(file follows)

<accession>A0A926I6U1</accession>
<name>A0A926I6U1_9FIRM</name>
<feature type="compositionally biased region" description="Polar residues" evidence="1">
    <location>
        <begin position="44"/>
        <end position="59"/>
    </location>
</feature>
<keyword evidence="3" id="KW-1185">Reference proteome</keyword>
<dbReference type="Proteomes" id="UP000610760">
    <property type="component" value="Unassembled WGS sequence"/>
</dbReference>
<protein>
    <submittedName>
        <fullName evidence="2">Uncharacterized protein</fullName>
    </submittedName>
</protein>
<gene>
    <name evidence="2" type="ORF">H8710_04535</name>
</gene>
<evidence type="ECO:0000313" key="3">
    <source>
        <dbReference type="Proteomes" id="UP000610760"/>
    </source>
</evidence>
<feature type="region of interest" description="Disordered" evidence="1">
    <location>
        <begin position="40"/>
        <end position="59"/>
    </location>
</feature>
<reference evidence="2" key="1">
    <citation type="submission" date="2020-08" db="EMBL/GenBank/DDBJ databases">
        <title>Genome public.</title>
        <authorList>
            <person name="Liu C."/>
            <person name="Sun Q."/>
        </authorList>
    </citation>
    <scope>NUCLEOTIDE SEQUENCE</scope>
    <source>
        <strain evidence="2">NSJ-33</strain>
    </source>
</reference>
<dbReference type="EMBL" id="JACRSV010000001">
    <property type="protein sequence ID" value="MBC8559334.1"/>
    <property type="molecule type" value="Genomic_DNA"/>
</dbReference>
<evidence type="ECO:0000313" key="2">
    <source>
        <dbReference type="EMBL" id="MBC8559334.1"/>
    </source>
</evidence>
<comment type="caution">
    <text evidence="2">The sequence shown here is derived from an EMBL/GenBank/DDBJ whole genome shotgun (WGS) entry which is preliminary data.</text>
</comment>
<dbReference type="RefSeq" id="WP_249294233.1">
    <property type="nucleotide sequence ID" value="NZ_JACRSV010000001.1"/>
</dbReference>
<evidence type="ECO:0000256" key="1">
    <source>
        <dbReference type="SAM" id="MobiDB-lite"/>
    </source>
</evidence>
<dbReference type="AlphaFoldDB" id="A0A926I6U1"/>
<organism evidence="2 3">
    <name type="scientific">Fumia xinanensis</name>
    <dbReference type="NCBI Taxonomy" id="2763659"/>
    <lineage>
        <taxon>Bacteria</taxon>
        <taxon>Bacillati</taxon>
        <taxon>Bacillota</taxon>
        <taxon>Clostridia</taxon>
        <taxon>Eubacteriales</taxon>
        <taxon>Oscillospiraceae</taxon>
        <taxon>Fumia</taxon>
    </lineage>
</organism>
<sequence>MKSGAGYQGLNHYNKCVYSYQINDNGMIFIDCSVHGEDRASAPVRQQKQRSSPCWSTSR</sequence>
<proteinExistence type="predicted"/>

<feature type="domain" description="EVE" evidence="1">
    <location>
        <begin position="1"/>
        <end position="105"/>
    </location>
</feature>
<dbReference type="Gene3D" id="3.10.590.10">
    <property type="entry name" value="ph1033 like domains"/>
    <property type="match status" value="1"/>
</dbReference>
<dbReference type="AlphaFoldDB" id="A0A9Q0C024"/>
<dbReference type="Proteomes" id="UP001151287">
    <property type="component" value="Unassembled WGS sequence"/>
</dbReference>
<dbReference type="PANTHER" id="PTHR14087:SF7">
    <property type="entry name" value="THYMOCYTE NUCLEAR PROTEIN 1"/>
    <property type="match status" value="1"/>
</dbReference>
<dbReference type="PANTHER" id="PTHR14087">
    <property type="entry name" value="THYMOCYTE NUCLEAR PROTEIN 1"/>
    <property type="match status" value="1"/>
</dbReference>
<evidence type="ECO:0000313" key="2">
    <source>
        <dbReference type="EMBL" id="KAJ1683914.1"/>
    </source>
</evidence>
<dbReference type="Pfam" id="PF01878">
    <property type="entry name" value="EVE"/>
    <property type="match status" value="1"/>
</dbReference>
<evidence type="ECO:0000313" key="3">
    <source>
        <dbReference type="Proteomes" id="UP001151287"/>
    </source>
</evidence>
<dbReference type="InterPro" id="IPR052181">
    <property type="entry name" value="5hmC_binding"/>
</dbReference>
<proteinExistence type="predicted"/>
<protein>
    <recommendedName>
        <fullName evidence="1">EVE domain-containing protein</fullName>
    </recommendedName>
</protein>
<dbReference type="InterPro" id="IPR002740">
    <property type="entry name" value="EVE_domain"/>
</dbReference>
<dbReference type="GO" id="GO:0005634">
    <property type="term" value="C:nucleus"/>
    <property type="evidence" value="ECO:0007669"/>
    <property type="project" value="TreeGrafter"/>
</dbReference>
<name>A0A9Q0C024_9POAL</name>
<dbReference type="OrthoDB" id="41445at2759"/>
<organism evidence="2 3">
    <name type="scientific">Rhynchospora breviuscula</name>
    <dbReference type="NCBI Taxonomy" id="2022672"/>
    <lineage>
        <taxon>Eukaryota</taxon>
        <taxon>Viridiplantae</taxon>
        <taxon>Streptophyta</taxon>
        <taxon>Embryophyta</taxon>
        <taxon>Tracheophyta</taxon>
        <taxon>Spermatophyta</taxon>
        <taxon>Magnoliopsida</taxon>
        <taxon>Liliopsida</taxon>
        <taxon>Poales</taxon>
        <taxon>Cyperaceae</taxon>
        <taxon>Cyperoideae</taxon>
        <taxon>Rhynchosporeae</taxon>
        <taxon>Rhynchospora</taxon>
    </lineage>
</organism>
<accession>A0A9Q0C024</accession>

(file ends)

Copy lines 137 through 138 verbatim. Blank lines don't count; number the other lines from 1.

    <name type="scientific">Rhynchospora breviuscula</name>
    <dbReference type="NCBI Taxonomy" id="2022672"/>